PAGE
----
Jim and Adele Hayes and family, Sap Bush Hollow Farm, Warnerville, New York. Credit: Jim Hayes.

Variability in precipitation is always a challenge when you are producing livestock on pasture. It wasn’t too bad here until around 2000. But since then, particularly in the last couple of years, we’ve seen more variability with respect to some drier periods as well as excess moisture and flooding which is causing some problems.

Jim & Adele Hayes

Sap Bush Hollow Farm

Northeast Region | Warnerville, NY

Main Product: Livestock

Scale: 160 acres under management

Featured Resilience Behaviors:

Shift to intensive grazing multispecies pastured livestock production, direct markets, add backup solar, drainage, raised barn, ponds, reinforced poultry shelters, FAMACHA monitoring system, mob grazing, shifted lambing season.

This story is based on a 2013 interview.

At Sap Bush Hollow Farm, three generations of the Hayes and Hooper family produce grass-fed lamb and beef, pastured pork and poultry, all-natural wool fiber, organic honey and all-natural handcrafts in the hills of Schoharie County, New York. All these products are sold through direct markets on the farm and at local farmers’ markets, and the non-perishable products are also marketed through the farm website and a regional foods website.

Jim and Adele Hayes established Sap Bush Hollow Farm in 1979 on 160 acres of upland pastures and wooded mountains near Warnerville, about an hour west of Albany, New York. With the goal of slowly building a pasture-based livestock business, they concentrated on sheep for the first decade, producing lambs for seasonal holiday markets. As they gained experience and marketing knowledge, they next expanded into pasture-based poultry, both layers and broilers, and finally added beef and pork, all in an intensive grazing management system.

Today, Jim and Adele manage a 200-ewe flock to produce their lambs and purchase all the other livestock they finish each year. The ruminants — beef and sheep — are 100-percent grass-fed and are rotated through a system of twenty paddocks on the farm, while the poultry and pigs spend their lives on pasture and are fed grain sourced from neighboring farms. The Hayes appreciate the multiple benefits of their diversified, pasture-based livestock production system to soil quality, pest management and marketing. They use no pesticides, other than worming medications when needed for the sheep, and there is virtually no soil erosion on the farm. They have not used any soil amendments, other than lime, for more than thirty years.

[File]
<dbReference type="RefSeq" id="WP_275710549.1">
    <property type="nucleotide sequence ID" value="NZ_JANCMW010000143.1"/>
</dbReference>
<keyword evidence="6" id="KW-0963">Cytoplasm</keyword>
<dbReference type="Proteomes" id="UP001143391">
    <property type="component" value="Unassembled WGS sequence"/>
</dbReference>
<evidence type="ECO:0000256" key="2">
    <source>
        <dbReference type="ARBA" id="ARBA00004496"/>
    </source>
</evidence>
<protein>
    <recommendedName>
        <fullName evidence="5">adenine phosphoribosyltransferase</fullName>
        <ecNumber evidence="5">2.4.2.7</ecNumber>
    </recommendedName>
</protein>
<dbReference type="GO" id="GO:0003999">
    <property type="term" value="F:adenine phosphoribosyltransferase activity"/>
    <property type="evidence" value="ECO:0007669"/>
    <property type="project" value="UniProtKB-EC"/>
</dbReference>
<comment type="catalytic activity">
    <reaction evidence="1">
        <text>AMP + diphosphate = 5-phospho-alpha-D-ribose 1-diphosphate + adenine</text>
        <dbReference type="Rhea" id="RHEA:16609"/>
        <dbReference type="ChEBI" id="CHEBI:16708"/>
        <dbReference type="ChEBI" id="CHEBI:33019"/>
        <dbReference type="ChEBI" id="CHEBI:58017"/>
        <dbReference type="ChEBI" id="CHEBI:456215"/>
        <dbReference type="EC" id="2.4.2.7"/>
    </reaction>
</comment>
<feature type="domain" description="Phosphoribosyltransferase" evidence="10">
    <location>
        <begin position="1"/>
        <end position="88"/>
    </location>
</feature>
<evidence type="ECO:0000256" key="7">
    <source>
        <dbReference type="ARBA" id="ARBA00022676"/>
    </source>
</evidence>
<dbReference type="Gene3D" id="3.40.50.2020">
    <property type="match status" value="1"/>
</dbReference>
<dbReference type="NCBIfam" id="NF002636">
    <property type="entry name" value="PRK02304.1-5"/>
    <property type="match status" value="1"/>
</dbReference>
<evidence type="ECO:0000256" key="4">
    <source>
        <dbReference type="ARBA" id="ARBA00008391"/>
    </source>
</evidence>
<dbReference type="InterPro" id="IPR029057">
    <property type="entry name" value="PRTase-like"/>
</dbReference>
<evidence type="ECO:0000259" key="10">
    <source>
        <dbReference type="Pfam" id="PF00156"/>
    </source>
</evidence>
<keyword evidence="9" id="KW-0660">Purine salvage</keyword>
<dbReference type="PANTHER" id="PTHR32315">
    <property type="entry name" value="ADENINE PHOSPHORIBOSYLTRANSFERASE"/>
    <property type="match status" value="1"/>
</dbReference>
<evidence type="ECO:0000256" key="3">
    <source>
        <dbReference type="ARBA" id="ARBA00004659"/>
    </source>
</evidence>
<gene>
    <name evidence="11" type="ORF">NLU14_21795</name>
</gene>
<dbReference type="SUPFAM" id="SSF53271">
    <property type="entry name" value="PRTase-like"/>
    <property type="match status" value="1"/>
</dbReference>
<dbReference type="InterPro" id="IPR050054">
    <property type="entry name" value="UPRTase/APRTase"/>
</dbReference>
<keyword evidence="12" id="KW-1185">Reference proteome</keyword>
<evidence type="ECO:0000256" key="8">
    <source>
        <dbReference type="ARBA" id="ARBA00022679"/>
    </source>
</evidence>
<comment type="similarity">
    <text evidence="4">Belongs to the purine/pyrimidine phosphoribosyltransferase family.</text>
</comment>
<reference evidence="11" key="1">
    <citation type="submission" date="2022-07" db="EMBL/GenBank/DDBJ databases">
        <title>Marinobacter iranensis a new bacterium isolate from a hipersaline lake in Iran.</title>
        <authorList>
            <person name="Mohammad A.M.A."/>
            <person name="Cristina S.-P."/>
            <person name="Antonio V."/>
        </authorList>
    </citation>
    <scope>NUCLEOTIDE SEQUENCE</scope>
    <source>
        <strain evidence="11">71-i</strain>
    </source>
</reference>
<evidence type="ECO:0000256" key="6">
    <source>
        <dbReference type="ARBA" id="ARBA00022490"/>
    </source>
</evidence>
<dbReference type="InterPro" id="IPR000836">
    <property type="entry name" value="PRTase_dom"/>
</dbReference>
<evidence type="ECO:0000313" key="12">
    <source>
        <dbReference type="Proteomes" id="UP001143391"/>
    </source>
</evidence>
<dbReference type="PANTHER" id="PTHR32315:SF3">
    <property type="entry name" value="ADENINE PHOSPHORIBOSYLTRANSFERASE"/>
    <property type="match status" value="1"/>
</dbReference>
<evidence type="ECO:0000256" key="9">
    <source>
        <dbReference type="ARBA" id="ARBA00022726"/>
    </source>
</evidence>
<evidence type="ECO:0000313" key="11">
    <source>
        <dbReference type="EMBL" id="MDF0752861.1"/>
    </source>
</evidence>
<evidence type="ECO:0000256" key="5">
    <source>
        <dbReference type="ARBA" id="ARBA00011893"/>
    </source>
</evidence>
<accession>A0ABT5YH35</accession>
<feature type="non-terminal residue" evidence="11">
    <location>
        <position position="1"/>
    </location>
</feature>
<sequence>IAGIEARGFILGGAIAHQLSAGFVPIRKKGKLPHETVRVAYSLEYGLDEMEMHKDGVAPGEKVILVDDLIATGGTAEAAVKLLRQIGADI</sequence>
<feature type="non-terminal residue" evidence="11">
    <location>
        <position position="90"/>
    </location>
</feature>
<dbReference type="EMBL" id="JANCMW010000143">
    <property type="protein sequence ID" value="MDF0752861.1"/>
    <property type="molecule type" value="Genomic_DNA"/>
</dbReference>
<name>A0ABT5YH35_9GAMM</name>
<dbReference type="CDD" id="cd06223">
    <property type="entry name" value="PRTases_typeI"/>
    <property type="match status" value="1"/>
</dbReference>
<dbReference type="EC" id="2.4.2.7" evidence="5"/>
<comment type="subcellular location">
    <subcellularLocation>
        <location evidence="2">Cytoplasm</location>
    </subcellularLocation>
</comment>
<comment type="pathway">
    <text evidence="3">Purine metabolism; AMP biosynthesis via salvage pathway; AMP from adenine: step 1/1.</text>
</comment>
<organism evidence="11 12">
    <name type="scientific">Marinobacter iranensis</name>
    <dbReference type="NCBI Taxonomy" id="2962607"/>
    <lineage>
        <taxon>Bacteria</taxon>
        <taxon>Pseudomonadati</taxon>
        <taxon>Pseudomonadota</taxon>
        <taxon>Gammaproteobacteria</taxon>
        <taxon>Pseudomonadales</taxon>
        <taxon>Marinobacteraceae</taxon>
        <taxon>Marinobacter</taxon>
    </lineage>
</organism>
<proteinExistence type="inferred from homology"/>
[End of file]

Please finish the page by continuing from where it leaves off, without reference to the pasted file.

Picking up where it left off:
Over the last decade or so, more variable weather and extremes have created new challenges at Sap Bush Hollow Farm. Jim and Adele have adapted to more dry periods and drought by leasing some additional pastureland to increase their capacity for forage production and they have built ponds to provide water to every paddock on the farm. Stronger and more frequent winds are also challenging farm operations, even though the farm is in a sheltered location, and they have had to reinforce their portable poultry huts with steel bases to withstand higher winds.

In 2011, Sap Bush Hollow was right in the path of two back-to-back hurricanes — Irene and Lee — that caused catastrophic flooding in South Central New York. Jim says that the storms were an eye-opening experience for everyone in the community, particularly with respect to how quickly the road system in the area was destroyed. “The damage that those storms caused was very frightening,” Jim recalls. “That really reset our thinking in a lot of ways. Within a three-hour period the stream that runs along the state road below our house flooded and gouged out the entire road, the whole fifteen feet of macadam.” Jim and Adele had moved their flock of sheep to a neighboring farm that is at a higher elevation to protect them from the storm and were disturbed to learn that they could not get to them after the storm passed.

Although the sheep were less than a mile away, the flooding had destroyed the two bridges between their farm and the farm where they had sheltered their flock. “With the help of neighbors, we were able to repair the bridges enough so that we could walk over them. And so we were able to go up and drive the sheep home.”

Loss of power after the storm was also a worry. “We didn’t know how long we would be without power,” recalls Jim. “I thought we would be out for weeks at least and we have usually several tons of meat here in storage in our walk-in freezers. We have a generator that runs off our tractor but we only have storage for about three hundred gallons of diesel fuel on the farm.”

Another worry was feed. The hurricanes hit near the end of the poultry and pork production cycle, so the farm did not have a lot of feed on hand. “We were near the bottom of the line for feed,” Jim recalls, “and we had maybe a thousand chickens out here and hogs which needed grain. Fortunately, the power and roads in our area were repaired quite quickly. We were lucky in that respect.” Since these storms, Jim and Adele have put in a significant amount of solar power on the farm because of concerns about the reliability of the power grid. They are now looking into adding a reserve battery system to give them additional options for powering the walk-in freezer in the event of a major disruption of the electrical supply.